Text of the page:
Today the Texas Advanced Computing Center (TACC) announced that the Lonestar 5 supercomputer is in full production and is ready to contribute to advancing science across the state of Texas. Managed by TACC, the center’s second petaflop system is primed to be a leading computing resource for the engineering and science research community.
The supercomputer is sponsored by UT System in partnership with UT Austin, Texas Tech University, Texas A&M University, and the Institute for Computational Engineering and Sciences (ICES) and the Center for Space Research at The University of Texas at Austin. The technology partners are Cray Inc., Intel Inc. and DataDirect Networks.
XSEDE is designed for academic researchers, serving as the primary high performance computing resource in the UT Research Cyberinfrastructure (UTRC) initiative. Sponsored by The University of Texas System (UT System), UTRC provides a combination of advanced computational systems, a large data storage opportunity, and high bandwidth data access. UTRC enables researchers within all 14 UT System institutions to collaborate with each other and compete at the forefront of science and discovery. The new Lonestar 5 Cray XC40 supercomputer, which contains more than 30,000 Intel Xeon processing cores from the E5-2600 v3 product family, provides a peak performance of 1.25 petaflops. With 24 processing cores per compute node, Lonestar 5 follows the trend of more cores per node that the industry sees in every generation of microprocessors.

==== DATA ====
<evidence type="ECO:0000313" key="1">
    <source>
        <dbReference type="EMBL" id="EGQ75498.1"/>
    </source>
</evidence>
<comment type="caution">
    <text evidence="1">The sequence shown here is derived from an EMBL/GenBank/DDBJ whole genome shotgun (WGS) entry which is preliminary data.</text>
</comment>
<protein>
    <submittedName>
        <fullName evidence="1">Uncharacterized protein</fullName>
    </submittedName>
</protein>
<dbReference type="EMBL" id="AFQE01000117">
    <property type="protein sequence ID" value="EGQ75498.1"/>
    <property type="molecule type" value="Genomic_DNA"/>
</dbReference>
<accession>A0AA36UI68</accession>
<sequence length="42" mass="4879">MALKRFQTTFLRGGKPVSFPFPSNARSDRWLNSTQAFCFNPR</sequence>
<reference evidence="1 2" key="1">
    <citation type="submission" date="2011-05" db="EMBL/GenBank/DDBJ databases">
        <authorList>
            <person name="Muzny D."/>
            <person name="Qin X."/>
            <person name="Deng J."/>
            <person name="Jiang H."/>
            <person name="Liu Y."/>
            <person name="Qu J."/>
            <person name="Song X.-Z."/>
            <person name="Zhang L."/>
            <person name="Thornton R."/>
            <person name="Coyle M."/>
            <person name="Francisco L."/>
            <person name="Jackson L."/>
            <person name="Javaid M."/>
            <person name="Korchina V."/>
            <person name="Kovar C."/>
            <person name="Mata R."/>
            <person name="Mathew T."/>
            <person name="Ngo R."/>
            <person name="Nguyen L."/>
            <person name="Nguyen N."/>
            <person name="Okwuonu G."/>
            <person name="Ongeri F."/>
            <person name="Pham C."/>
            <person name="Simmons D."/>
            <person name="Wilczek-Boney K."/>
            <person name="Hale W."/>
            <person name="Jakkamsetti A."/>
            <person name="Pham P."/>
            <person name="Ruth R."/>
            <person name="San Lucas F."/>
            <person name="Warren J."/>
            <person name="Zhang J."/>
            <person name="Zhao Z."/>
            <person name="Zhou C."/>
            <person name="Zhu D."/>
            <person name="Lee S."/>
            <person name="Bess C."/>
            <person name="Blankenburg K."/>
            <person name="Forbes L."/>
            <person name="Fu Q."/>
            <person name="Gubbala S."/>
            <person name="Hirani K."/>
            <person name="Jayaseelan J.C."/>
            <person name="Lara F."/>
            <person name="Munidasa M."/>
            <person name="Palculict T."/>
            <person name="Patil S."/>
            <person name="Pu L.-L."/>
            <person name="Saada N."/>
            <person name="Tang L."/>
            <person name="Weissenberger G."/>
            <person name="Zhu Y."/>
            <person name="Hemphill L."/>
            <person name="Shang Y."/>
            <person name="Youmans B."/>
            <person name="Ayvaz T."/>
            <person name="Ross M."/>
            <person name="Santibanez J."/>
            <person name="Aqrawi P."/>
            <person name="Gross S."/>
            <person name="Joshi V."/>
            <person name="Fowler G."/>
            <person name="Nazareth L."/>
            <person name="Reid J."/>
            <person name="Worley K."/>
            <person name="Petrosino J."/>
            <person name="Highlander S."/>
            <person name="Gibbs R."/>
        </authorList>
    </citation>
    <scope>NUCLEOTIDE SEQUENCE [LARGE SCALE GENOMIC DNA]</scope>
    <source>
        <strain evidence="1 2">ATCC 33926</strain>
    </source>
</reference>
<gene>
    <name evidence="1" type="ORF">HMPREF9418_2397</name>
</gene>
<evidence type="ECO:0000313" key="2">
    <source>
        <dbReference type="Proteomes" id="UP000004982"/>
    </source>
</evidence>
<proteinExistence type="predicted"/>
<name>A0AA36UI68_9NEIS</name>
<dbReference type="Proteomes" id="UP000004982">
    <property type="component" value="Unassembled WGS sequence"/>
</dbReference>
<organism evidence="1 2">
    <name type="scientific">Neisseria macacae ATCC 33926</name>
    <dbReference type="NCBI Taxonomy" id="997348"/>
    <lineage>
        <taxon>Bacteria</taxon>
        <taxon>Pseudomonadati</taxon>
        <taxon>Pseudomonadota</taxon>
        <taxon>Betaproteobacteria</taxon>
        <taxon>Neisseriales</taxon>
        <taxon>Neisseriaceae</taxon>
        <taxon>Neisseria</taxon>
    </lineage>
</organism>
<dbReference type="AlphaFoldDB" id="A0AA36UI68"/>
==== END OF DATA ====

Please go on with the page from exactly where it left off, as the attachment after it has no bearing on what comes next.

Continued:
The system is the fifth in a long line of systems available for Texas researchers, dating back over 15 years to the original Lonestar 1 system (also a Cray). The system will continue to serve its mainstay user communities with an emphasis on addressing a wide variety of research areas in engineering, medicine, and the sciences.
A number of researchers have been using Lonestar 5 in an “early user” mode over the last few months.
Christopher Simmons with ICES used Lonestar 5 to generate computational results that will guide the development of new experimental methods to be applied to a range of cutting-edge problems in chemistry and physics.
Lonestar 5 has quickly become one of my favorite tools in my computational toolbox,” said Simmons. “The teams from TACC and Cray have put together a world-class resource that allowed me to be productive immediately. Lonestar 5 has the perfect combination of very fast Intel Haswell processors, larger than average memory per core, and the top-notch Aries interconnect that work seamlessly together to create an amazing resource. I look forward to working on this machine for many years to come.”
Researchers in Texas, California, Oregon and New Zealand are modeling the collapse of the ice sheet covering West Antarctica. In the ice flow modeling simulations they are running on Lonestar 5 the researchers consider the question of how uncertainties in inferences of the bedrock topography affect this stability. Their ice flow model uses adaptive mesh refinement to resolve the sharp gradients in flow velocity and forces that control where the ice sheet comes afloat. Even with adaptive mesh refinement, a single ice flow simulation requires several weeks of continuous model integration using several hundred processors.